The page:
POGUEMAHONE: Reviews in the New York Times and more!


Poguemahone by Patrick McCabe (May 3, 2022) was reviewed by John Williams in the New York Times! The review was published online on April 20, 2022. You can read the full review here.

Williams writes:

Poguemahone is like a high dive: The toughest part of reading it might be convincing your feet to leave the board. Once you’ve done that, gravity does the rest.”

An excerpt of Poguemahone‘s New York Times review was included in LitHub‘s list of ‘5 Book Reviews You Need to Read This Week’! The list was posted on April 21, 2022 and can be read here.

Poguemahone‘s New York Times review was also featured in Library Journal‘s round-up posted on April 22, 2022. Check out the article here.


Poguemahone  was reviewed by Paul Perry in The Independent (Ireland). The review, ‘Patrick McCabe’s Novel Poguemahone is a Triumphant Bum-rush of Ribald Verse,’ was published online on April 11, 2022. Check out the full article here.

Perry writes:

Poguemahone is a shape-shifting epic of the Irish in England, steeped in music and folklore, crammed with characters, both real and imagined, on a scale McCabe has never attempted before. Indeed, among his 14 novels and two Booker Prize nominations, this stands out as risky, experimental work by an artist reluctant to rest on his laurels. Modernist and eager to push the boundaries of his own art and the art form of the novel, here is a novelist and novel to celebrate in all their ribald, audacious, outrageous, and compelling brilliance.”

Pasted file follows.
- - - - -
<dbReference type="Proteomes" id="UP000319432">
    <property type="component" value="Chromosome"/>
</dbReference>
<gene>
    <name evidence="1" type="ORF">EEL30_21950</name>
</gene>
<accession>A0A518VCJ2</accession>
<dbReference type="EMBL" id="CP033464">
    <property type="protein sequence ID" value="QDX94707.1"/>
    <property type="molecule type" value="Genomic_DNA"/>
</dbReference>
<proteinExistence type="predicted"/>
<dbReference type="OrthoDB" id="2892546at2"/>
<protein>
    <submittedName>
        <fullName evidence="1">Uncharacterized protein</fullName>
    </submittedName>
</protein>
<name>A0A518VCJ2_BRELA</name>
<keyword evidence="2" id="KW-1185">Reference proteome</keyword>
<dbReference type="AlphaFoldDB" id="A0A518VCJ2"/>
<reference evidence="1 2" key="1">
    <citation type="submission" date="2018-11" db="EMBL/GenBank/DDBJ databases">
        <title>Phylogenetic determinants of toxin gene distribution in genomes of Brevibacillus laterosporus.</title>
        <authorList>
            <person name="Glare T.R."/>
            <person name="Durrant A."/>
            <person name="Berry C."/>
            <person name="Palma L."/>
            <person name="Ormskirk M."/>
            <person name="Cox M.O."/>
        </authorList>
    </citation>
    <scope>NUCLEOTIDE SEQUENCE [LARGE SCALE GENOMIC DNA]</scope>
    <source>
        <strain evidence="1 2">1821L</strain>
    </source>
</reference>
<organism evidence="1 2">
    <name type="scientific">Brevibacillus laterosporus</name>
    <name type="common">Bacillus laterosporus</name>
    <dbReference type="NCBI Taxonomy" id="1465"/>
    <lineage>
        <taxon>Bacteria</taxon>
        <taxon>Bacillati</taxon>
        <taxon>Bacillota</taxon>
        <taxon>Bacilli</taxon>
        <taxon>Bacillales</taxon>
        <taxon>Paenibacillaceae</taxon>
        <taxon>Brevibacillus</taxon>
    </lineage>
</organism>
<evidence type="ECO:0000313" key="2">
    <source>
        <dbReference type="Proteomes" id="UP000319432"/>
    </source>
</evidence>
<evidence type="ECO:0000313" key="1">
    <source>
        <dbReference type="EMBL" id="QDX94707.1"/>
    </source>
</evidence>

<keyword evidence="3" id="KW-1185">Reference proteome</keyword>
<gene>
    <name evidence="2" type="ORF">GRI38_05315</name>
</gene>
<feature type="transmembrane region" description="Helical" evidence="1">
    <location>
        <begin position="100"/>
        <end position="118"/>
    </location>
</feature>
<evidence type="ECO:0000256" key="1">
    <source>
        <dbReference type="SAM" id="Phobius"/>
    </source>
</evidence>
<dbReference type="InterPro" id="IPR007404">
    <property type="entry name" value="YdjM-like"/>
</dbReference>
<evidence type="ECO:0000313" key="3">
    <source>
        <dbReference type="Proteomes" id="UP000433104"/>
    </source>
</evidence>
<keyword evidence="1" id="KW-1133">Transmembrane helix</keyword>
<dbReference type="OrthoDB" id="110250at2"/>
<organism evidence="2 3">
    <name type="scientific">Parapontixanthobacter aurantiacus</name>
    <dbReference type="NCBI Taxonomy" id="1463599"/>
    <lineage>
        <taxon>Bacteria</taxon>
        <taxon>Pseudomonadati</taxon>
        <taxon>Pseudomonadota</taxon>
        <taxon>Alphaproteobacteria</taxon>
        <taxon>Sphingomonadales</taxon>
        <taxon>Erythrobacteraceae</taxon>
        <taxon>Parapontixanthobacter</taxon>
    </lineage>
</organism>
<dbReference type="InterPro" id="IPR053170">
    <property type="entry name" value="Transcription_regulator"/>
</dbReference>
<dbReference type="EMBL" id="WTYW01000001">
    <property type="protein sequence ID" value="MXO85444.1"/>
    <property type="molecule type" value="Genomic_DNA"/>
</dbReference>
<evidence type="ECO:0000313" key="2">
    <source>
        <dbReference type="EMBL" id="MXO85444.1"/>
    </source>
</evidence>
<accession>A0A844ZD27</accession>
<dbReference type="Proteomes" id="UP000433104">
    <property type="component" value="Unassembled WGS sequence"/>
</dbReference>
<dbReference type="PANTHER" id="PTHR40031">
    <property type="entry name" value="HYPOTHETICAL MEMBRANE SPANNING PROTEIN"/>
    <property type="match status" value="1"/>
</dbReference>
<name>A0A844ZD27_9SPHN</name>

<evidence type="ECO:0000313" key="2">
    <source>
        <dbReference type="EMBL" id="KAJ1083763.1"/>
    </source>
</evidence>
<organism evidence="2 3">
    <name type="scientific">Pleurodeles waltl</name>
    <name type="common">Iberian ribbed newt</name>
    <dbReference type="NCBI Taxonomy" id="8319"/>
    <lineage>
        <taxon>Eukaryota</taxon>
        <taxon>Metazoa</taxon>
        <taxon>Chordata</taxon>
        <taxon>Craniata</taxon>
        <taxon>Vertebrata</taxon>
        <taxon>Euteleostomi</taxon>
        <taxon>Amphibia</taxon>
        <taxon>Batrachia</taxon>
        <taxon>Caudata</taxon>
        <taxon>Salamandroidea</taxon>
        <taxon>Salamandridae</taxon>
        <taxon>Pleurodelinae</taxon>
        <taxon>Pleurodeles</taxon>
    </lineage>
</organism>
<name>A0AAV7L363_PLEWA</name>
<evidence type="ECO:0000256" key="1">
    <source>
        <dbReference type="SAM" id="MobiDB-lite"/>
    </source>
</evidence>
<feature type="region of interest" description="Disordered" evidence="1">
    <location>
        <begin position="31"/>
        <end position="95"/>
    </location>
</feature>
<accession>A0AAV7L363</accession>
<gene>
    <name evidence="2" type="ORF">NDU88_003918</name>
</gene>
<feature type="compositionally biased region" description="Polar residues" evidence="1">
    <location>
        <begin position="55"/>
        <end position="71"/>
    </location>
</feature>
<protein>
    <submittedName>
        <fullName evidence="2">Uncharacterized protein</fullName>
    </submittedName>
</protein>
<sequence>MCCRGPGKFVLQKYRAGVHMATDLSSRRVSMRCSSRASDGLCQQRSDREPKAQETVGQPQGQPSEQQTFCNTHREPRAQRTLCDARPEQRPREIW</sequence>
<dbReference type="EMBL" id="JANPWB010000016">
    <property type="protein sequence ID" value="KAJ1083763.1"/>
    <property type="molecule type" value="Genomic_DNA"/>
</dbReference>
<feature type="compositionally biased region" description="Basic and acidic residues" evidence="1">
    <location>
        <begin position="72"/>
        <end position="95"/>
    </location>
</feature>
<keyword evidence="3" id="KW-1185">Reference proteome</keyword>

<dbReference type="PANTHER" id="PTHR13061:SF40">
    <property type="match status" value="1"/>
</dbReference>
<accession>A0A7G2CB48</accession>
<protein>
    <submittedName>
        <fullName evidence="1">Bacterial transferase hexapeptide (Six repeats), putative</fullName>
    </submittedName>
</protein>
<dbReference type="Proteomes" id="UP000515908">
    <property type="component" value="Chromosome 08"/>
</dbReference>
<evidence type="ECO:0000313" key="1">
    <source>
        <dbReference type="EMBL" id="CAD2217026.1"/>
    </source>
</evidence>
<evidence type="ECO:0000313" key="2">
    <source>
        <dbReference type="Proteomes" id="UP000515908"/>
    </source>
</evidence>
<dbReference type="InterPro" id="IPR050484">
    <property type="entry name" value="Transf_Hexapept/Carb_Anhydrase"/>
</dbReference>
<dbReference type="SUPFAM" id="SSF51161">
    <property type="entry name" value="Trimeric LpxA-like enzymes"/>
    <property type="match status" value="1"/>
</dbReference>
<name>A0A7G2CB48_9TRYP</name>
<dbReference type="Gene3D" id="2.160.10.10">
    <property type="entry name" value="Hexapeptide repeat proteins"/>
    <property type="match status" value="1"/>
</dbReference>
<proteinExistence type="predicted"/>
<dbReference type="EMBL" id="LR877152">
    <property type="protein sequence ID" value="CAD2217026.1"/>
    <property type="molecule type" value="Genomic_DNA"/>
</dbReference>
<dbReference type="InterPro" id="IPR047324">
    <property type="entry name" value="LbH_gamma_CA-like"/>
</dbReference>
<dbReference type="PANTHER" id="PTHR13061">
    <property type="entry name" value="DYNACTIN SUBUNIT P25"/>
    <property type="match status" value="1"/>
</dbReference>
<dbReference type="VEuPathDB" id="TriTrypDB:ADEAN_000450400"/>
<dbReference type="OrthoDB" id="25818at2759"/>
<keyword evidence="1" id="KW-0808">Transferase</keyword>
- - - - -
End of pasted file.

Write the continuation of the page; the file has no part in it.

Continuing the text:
Poguemahone was reviewed and featured as the “Book of the Day” in The Guardian. The review was published online April 22, 2022. You can read the full review here.

Ian Duhig writes:

“A major Irish writer of the postwar generation, Patrick McCabe is best known for his early novels The Butcher Boy (1992) and Breakfast on Pluto (1998), both shortlisted for the Booker prize […] His career since has shown a willingness to experiment in a wide range of forms and styles, climaxing in this verse novel, Poguemahone […] Though it won’t appeal to all fans of his earliest work, McCabe may be right when he claims that Poguemahone is his best book: it is startlingly original, moving, funny, frightening and beautiful.”

And it’s less than a month away from the North American launch of Poguemahone! Join author Patrick McCabe as he delves into his rollicking new book. This virtual launch will take place on Sunday, May 15 at 3PM ET. The event is organized by Books in Common NW and will be hosted by James Crossley.

Register for the event here!

Get your copy of Poguemahone from Biblioasis here!





As You Were by Elaine Feeney (October 5, 2021) has been reviewed by the New York Times in a list titled, ‘Hope Gained and Lost, in New Fiction From Around the World.’ The review was published online on January 14, 2022, and in the print edition on January 16, 2022. You can read the full review here.

Antonia Hitchens writes,

“The novel is intensely confessional … [As You Were] reads almost like a humorous screen adaptation of an illness memoir, its gaze trained more on the lived experience inside a hospital than on looming death. Feeney’s prose is intentionally not morbid; there is more levity than self-pity or wallowing in the remorselessness of fate.”

Get your copy of As You Were here!